Christine Wilhoyte is a second-generation bluegrass picker following the footsteps of her dad Mike, and stepmom Karen in Marin County. Another product of the California Bluegrass Association Youth Programs (CBA), Christine is the current Butte County Area Vice President two years running. She certainly knows her way around a guitar, but her solid banjo playing and high lonesome harmonies stand out in the current bands she plays in, North Country Blue and Green Mountain Bluegrass.
Hi Christine, thanks for your time. Tell us how you got into playing bluegrass.
Hey Dave, thanks for thinking of me! My dad and stepmom introduced me to bluegrass. They brought me to my first CBA Father’s Day Festival when I was 14. I think they’d taken me to Good Old Fashioned Bluegrass Festival the year prior, but I hadn’t met any other kids there, so Grass Valley is the one that stands out. I had the best time there, and after meeting some other kids my age and watching them jam, I was hooked. The next week my dad taught me my first song on guitar, Wildwood Flower.
What was your first instrument, and what other instruments do you play?
My first instrument ever was the clarinet. I played for a year before switching over to violin, which I played for a couple of years. I took drum lessons for a while and tried out ukulele before I went to Grass Valley, where I realized that bluegrass is where it’s at. Now I stick to guitar and banjo.
What banjo style do you favor?
Well, my skill set certainly lies more in three-finger traditional banjo. I’ve been playing banjo for about six years now, and I spent the first three or four pretty solidly focused on absorbing the traditional style first. I still have quite a ways to go, but it’s been fun lately trying to play more old-time tunes in the three-finger style and working up tasteful banjo accompaniments for solo banjo and vocals.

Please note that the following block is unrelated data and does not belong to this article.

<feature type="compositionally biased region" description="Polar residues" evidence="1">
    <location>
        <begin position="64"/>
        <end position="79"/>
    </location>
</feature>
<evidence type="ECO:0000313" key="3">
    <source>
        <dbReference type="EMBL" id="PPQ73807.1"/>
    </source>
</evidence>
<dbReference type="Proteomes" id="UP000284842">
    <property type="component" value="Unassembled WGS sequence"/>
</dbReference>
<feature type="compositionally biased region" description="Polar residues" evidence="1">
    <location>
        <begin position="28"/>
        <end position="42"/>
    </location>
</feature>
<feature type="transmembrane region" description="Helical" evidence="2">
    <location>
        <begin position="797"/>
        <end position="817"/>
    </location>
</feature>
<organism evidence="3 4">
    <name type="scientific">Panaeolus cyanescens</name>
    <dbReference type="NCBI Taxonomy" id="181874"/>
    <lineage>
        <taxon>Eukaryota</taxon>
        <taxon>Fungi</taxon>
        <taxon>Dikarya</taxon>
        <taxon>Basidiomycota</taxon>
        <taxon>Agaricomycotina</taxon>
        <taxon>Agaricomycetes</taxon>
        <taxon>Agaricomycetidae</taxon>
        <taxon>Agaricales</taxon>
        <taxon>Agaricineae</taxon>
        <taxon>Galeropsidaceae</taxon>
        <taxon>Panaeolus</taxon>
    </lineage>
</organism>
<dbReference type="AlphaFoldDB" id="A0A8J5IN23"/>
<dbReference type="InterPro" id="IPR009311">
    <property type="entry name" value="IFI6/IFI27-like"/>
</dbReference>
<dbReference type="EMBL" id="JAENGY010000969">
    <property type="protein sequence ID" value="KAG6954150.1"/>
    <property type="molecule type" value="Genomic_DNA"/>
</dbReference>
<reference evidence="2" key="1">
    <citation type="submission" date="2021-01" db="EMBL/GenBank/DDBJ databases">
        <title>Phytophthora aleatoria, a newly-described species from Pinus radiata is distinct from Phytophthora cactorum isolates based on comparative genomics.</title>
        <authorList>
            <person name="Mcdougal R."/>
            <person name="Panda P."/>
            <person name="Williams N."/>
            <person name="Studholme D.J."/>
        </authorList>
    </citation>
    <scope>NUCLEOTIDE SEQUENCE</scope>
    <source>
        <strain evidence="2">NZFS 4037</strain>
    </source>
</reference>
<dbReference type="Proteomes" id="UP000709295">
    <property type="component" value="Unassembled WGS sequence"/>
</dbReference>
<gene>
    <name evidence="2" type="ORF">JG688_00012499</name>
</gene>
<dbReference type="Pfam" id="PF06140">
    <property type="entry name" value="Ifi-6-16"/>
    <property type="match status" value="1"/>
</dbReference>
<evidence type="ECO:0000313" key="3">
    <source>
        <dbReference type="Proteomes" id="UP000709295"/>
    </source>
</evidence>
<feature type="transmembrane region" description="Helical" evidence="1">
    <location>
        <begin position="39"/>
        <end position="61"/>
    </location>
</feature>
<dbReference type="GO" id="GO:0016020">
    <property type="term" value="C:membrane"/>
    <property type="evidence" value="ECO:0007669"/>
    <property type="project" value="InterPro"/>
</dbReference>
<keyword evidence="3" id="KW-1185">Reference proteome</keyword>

I recently reached out to Emily Mann of the Paper Wings duo (who are awesome!) for a clawhammer banjo lesson, and she suggested a lesson trade, which was super fun. She taught me some clawhammer and I showed her some three-finger stuff, and we of course got to chat about the fun and nerdy nuances of banjo playing.
While we’re on the hotly debated topic of three-finger vs. clawhammer vs. two-finger vs. flatpick, etc., I have to say that one of the things I’ve come to love most about banjo is the way that it distinctly fits into such a variety of musical settings. When you look at it in the context of just one specific style, like traditional bluegrass, it seems to fit into such a particular spot – constantly rolling, filling out the sound, keeping the groove chugging, etc. Yet the banjo has its role in a diverse range of music – traditional bluegrass, melodic, jazz, Irish, clawhammer folk, old-time, two-finger, etc. – and each role is unique to each style, with different dynamics and techniques. It’s so crazy. I love diving into those tiny details, and it’s been super fun dipping my toe into clawhammer and old-time.
Talk about your approach to vocals and, of course, some favorites.
To be honest, I don’t consider myself much of a singer. I try to stay relaxed without straining my voice, and to use breathing techniques to help the air flow more evenly. Though the whole staying-relaxed-and-without-strain thing goes right out the window at a late jam or busking at the farmer’s market!
Since quarantine, I’ve been listening to quite a lot of Pharis and Jason Romero. They’re a beautiful folk duo. They cover My Flowers, My Companions, and Me by Banjo Bill Cornett, and it’s become one of my favorite songs to sing.
As far as bluegrass and old-time, it’s tough to pick a favorite vocalist. There are so many that I love! Some that stand out to me right now are Carol Elizabeth Jones, Reeb Willms, Caleb Klauder, Jim Miller, Lynn Morris, Bella White, and Gillian Welch. I’ve been spending lots of time in the Boots albums that Gillian Welch just released – they’re pretty much a gold mine. Bella White’s album is also definitely worth checking out.